Spontaneous Inspiration – Or Is It?
This copper mine in the watercolor painting above was visible from the car on a road trip from Mexico to Arizona years ago. My traveling companions were kind enough to pull over and let me take photos for art reference, because, look at all that geometry! If I dig into why something so industrial appeals to me, ten seconds of pondering leads to memories of my family’s business in precision tool and die machining. I grew up around mechanical engineers, injection moulding equipment and drill presses, all wafting noisily in the scent of machine oil. How much does your own family history influence the art you make, or the creative styles you’re drawn to?
Tastes Seasoned by History
My paternal grandparents were Italian immigrants, and their New England home was lined with knotty pine walls & floors, German hammered iron hinges and latches on split Dutch doors, and a massive quarry stone chimney with hearths upstairs and downstairs. The mantles were lined with a kid’s Fun-House of handmade figurines from all over the world. The building next door housed the machine shop where my father and his father tooled precision parts for Ford and Kodak, and built prototypes for Droll Yankee Bird Feeders. (Designs for squirrel-proof bird feeders were tested in the trees in the back yard.) My dad and grandpa were constantly tinkering and making things on the kitchen table.
The Pull to Work in Series
From a single dotted line landing place on the map of my history, I find the source of my love for good wood and things handmade, tinkering and birds, and tools and machinery, and European aesthetics. Maybe it’s no wonder I can’t seem to work in series. The influences from my family tree tug me in opposing directions. Try as I might to focus on one theme for twenty or so paintings, I get seduced by creative urges to jump the appointed watercolor trail, and gallop into the forest to carve a woodcut, or build a collagraph plate. I don’t often know where the influence is coming from till after I’ve finished the art and thought about it. This can be frustrating – like I was driving to Vermont, and I arrived in Idaho. But, here’s the thing; even when I’m flailing while steering the creative car, I know for sure that it’s important to just keep driving. Inspiration cools rapidly, and you cannot burn a good hole with a cold rod.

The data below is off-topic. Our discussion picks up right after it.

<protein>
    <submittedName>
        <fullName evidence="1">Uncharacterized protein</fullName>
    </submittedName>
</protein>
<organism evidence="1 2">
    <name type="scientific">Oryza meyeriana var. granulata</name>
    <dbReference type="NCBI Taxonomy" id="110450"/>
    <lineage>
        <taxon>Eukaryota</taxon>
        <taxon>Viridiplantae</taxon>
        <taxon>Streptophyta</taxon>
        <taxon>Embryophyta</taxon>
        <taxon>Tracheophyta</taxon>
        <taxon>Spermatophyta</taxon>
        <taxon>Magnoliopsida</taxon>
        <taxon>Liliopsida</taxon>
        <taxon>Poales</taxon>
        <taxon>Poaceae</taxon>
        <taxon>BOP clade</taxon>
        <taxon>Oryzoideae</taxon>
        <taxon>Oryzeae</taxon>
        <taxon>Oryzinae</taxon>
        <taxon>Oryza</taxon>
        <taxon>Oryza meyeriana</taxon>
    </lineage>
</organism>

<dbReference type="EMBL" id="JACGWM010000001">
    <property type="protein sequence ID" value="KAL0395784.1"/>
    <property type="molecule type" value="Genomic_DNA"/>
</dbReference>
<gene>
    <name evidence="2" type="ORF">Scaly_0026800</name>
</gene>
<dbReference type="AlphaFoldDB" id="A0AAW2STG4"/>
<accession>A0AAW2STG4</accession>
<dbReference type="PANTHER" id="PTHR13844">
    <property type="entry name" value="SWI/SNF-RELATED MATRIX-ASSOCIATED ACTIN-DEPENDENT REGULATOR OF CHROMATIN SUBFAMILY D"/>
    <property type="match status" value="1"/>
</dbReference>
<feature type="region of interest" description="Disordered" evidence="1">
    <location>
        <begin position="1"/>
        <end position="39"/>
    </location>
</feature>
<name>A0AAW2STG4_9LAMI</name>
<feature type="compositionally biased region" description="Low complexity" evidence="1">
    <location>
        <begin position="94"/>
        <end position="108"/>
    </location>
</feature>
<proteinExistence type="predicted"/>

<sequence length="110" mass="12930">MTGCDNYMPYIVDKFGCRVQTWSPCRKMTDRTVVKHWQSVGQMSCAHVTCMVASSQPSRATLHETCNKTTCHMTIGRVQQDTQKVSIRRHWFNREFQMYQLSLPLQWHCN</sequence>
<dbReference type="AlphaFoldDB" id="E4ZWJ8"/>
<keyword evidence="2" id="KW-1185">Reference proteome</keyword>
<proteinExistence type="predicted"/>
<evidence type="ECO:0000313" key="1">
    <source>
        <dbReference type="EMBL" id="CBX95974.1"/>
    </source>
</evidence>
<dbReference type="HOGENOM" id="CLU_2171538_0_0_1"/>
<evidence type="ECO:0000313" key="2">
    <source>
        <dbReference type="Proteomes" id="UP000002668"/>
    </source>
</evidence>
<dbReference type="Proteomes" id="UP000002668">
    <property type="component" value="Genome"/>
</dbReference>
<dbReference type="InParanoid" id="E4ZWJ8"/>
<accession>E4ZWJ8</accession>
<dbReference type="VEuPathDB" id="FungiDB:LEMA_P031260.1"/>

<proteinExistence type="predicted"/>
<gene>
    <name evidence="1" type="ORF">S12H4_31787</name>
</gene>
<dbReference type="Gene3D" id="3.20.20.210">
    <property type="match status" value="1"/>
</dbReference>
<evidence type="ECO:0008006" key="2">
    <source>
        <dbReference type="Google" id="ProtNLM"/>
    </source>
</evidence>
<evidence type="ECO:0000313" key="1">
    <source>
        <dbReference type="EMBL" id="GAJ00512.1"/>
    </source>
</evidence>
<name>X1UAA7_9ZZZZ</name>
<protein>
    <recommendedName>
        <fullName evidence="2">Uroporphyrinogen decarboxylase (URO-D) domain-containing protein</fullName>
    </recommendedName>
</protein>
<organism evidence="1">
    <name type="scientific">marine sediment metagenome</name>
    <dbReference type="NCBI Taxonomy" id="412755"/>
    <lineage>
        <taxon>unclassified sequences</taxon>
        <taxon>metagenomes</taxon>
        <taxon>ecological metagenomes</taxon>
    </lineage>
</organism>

No Matter What, We Must Paint
The painter Gerald Brommer says you have to paint a minimum of three days a week just to keep from getting worse. ? My goal is to keep practicing till I find my own groove, which I anticipate will be a melting pot of influences, personal history and artistic approaches I have yet to discover. Eventually, with keener observation & creative conviction, all the styles I love will merge into a body of work I can call my own, even if it includes a couple of industrial scenes now and again. If you trace your family roots back, who was creative? Who did you watch making art, planning a garden, preparing amazing meals, arranging artful rooms, sewing, writing, photographing, tinkering? What did you love about that?
You Are a Mash Up
You don’t get to pick your family, but you can pick your teachers and you can pick your friends and you can pick the music you listen to and you can pick the books you read and you can pick the movies you see. You are, in fact, a mashup of what you choose to let into your life. You are the sum of your influences. The German writer Goethe said, “We are shaped and fashioned by what we love. ~Austin Kleon
Have you found your groove? Do you think you’re painting often enough to plow a track in the sand towards you’re own style? Do you paint in series, or are you prone to wandering too? Do you see your family’s history in the work you’re drawn to?
What say you to keeping on with the work? Grab your brushes and let’s go.
Thanks for stopping by, and I’ll see you in the next post!
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P.P.S. Etsy will celebrate it’s 13th birthday June 18-22nd, so I’m offering 15% off all original art in my shop that week too! Use the coupon code ETSY13 at check out for the sale.
I look at myself as just a recorder. I just want to record things that interest me in my life and so forth. These paintings are like part of a journal to me. It’s part of my life – I’m in Monhegan – it’s as if I’m drawing a diary. And again, I think a painting – I mean, what is it? It’s a piece of canvas, a stick with some hair on the end of it, and then there’s some sticky stuff called paint, and you apply that. And there’s nobody standing over you, saying “Paint!” every day. And I think in painting, much like music or a pianist or whatnot, you have to practice, and it certainly isn’t all inspired! I mean, many times, working with the gulls, there’s some sort of drudgery – but once in awhile – things really click, and that’s… that’s the opiate! When that gull all of a sudden breathes and becomes a fire source, I mean that’s why you paint! That’s why I paint.